This article was published online in 2017
William Edward Ricketts (1898–1993), potter, and Aboriginal and ecological spiritualist, was born on 11 December 1898 at Richmond, Victoria, fifth and last child of locally born parents Alfred Clarence Ricketts, ironmoulder, and his wife Susan, née Jones. Bill was educated at Thornbury and Preston South State schools. A frequent truant, he spent time larking about at Darebin Creek. At fourteen he was apprenticed to a jewellery manufacturer. He also learnt violin, gaining evening work in Melbourne’s picture theatres, until the ‘talkies’ eroded orchestral employment.
Despite being untrained, Ricketts briefly worked as a potter at the Australian Porcelain Company Pty Ltd. In the early 1930s he met and was influenced by Gustav Pillig, an immigrant German sculptor, producing images of the Australian natural world. After Pillig introduced him to Sir Baldwin Spencer and F. J. Gillen’s classic book, The Arunta (1927), Ricketts made Aboriginal people his principal creative motif. A fellow ceramicist, Marguerite Mahood, reviewed his first solo exhibition and judged his work to be passionate and ‘more imaginative and more individual’ (1935, 25) than other Australian pottery. A central piece, a grasping octopus-like Wild Life Trader of the Forests, expressed his revulsion of the rapacious attitudes of the White man towards Australian flora and fauna.
In 1935 Ricketts purchased several acres of forest at Olinda near Mt Dandenong as an artist’s retreat. By 1937 he had been joined by his mother in his primitive hut. They adopted a frugal lifestyle, selling sculptures when funds were needed. He held a dozen solo exhibitions before 1948, often at the Velasquez Art Gallery, Melbourne, and in Adelaide. They were opened by personalities such as: the doyen of Australiana R. H. Croll, the potter Ola Cohn, and the Aboriginal rights campaigner Dr Charles Duguid. Related events included lectures by the Aboriginal pastor (Sir) Douglas Nicholls and the linguist T. G. H. Strehlow. Reviews of his sculpture were mixed. In 1945 the art critic Alan McCulloch had admired its originality, passion, and sense of the divine behind each natural object, but considered that his work ‘sometimes smacks of not very good rococo’ plaster decoration (1945, 6).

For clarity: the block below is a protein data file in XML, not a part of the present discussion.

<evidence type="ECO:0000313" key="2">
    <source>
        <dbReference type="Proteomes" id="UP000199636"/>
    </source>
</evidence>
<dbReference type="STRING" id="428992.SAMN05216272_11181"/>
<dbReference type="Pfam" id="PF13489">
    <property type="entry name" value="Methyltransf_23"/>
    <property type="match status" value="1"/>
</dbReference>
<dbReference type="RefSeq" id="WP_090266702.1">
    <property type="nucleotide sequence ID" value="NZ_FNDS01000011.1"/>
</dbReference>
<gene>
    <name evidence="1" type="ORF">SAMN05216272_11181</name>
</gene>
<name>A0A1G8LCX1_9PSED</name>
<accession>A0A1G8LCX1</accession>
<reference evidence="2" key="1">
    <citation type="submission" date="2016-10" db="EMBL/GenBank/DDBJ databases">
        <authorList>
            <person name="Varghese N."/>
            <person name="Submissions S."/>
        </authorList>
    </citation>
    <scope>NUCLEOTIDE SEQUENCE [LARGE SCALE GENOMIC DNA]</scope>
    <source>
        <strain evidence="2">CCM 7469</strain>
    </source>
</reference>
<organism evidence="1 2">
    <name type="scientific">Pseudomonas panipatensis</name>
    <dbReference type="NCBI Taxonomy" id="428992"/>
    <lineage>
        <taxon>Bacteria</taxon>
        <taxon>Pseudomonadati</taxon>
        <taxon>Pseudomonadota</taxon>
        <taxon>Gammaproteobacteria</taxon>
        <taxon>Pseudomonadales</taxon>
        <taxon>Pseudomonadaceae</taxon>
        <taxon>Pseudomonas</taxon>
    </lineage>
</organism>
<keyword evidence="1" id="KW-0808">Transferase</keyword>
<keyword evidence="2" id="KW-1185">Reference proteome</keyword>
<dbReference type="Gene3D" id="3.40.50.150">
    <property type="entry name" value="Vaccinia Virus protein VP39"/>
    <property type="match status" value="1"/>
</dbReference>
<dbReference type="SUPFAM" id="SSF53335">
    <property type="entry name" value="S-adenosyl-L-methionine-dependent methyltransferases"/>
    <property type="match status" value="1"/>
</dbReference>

Ricketts rejected being labelled as an artist or sculptor, explaining that ‘my Creator has put into my hands weapons of the spirit’ (1994, 3). In 1949 he visited Central Australia with a trailer of works to show Aboriginal people, the first of several trips. While he was there an Arrente man observed ‘Numbakulla [the creation deity] made this. He made mountains, trees; He made everything’ before exclaiming of a sculpture ‘No man made that’ (Ricketts 1994, 37). Ricketts, who believed he had captured the totemic essence of things, installed his works at Pitchi Richi near Alice Springs.
At his ‘Mountain Gallery,’ Olinda—amidst towering mountain ash, a small diverted stream, and winding bush paths—Ricketts created a hymn to nature in dozens of mostly unglazed pottery sculptures. His busts of Aboriginal men and women, together with animal figures, spoke of the unity of all life. His works preached the necessity of bridging cultures, salvation of the environment from rapaciousness, and a personal mysticism, based on a totemic view of life adopted from Aboriginal people. In 1961 he agreed to transfer his land to the Victorian Forests Commission. He remained resident and the commission built him a new house, studio, and kiln. The William Ricketts Sanctuary opened in 1964. Undeterred by a lack of funds or preparation, he shipped a truck loaded with sculptures and travelled to the United States of America (1966) and India (1970–72) to share his message.
When an octogenarian, Ricketts—small and slim, wearing a green beret and kaftan—danced like his lyrebird totem, declaring: ‘I use clay. It opened up my love for the country, the earth, the clay, the wild life. I am part of that … I am trying to share what the Aboriginal gave me. It is not the William Ricketts Sanctuary, it is the forest of love’ (1998). With the exception of the Museum of Applied Arts and Sciences, Sydney, institutions rarely collected his work. In May 1993 he was admitted to William Angliss Hospital, Upper Ferntree Gully, where he died on 9 June. His ashes were scattered around The Tree of Life in the sanctuary. Over time, damaged by tree falls and the elements, his sculptures may revert to the forest.
Richard Broome, 'Ricketts, William (Bill) (1898–1993)', Australian Dictionary of Biography, National Centre of Biography, Australian National University, http://adb.anu.edu.au/biography/ricketts-william-bill-23576/text32573, published online 2017, accessed online 30 April 2017.